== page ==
What is Sociology?

Have you ever considered why we develop a personal, social, national and cultural identity? and, why do some individuals strive for power, or, why some commit crime or ‘drop-out’ of school or become benefit recipients? 

Many, many more questions and topics are debated in sociology where we use informed evidence (gleaned from research studies, theories, perspectives) to support our reasoning and ideas.

Studying sociology offers insights into social and cultural issues. It helps you develop a multi-perspective and critical approach to understanding issues around culture, identity, religion, crime, childhood and social power.

More than once during the course you’re bound to ask yourself the questions………….

“Why have we developed like this?”

“Poverty, ignorance, crime, injustice ... shouldn’t we have left them in the Stone Age?” 

Sociology is the scientific study of society and human social life. It studies human behaviour in social situations. It focuses on how we organise life together.

Sociology is rigorous and systematic in its approach and its claims are based on sound research evidence from sociological studies, theories and perspectives, instead of relying on opinions and anecdote.

In terms of the history of life on Earth, it’s only yesterday that mankind was living in the caves, and the day before when we were swinging from branch to branch with the other creatures. And yet in what is really the blink of an eye we have developed into a complex society with a wide number of problems and opportunities to live with. And it’s those factors which affect how our species, and the tribes and family groups within it, works on a day to day basis.

Over a fascinating two-year period, you’ll cover a spectrum of subjects which, between them, will help you make sense of the society we live in and understand the culture and identity issues which affect us all.

What will I study? Year 1

In the first year you’ll study two main learning groupings. The first of these is ‘Education with Methods in Context’ and the second grouping includes, ‘Families & households with Research Methods’.

Year 1 will be assessed internally

Year 2 - A Level

To achieve a full A level, you will study additional units and sit 3 papers. The A level units are ‘The Media’ plus ‘Crime and Deviance’. Paper 1 is ‘Education with Theory and Methods in Context’, paper 2 is ‘Families & households’ plus ‘The Media’ and paper 3 is ‘Crime and Deviance with Theory and Methods’. All three papers are 2 hours long, with 80 maximum marks and are equally weighted.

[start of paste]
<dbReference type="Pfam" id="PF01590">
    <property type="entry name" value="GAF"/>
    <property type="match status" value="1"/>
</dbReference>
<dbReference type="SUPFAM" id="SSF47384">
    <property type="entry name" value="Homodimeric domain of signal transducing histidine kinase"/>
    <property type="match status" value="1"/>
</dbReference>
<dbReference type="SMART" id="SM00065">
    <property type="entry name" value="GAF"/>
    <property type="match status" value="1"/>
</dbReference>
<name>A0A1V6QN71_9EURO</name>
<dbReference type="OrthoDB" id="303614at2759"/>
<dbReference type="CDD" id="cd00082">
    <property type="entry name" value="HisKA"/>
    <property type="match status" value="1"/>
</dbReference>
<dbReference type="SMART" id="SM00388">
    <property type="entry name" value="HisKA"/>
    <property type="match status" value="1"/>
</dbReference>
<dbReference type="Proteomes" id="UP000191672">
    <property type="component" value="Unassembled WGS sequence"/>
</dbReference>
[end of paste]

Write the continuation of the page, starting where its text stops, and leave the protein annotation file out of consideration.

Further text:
Important note

All papers contain a high degree of extended writing in which you will not only have to demonstrate knowledge and understanding but also apply, analyse and evaluate sociological theories, concepts and research methods.

What are the entry qualifications?

XP16 minimum GCSE entry criteria plus a minimum GCSE 5 in English Language. Consideration will also be given on an individual basis, to students who have engaged in the ‘Transition to XP16’ program throughout Y11 and have secured a recommendation from the subject leader.

What qualifications will I get?

For most students this is a two-year, A level single award A*-E grade course

Please note:

You must successfully complete Year 1 before progressing onto Year 2.

What else should I consider?

You do NOT need to have studied GCSE sociology to study this subject at A level.

An additional very important requirement is that you should have very good essay writing and independent research skills which will be required to fulfil the demands of the course.

Why study this course?

A sociological background and understanding will be very useful in any career in which you are dealing with people. It can play a specific part in the training in the caring professions, human resources management, journalism and media production, administration and management, social work, research, teaching and lecturing.

A wide number of other professions are also available for successful sociology graduates such as in law, police, forensic criminology, politics, accountancy, solicitor, nursing, medicine, social work, the probation service, advertising, PR and market research to name but a few!

What skills will I develop?

As well as honing your essay writing and independent research skills, studying sociology helps develop an ability to express an argument clearly and evaluate alternative and competing points of view.


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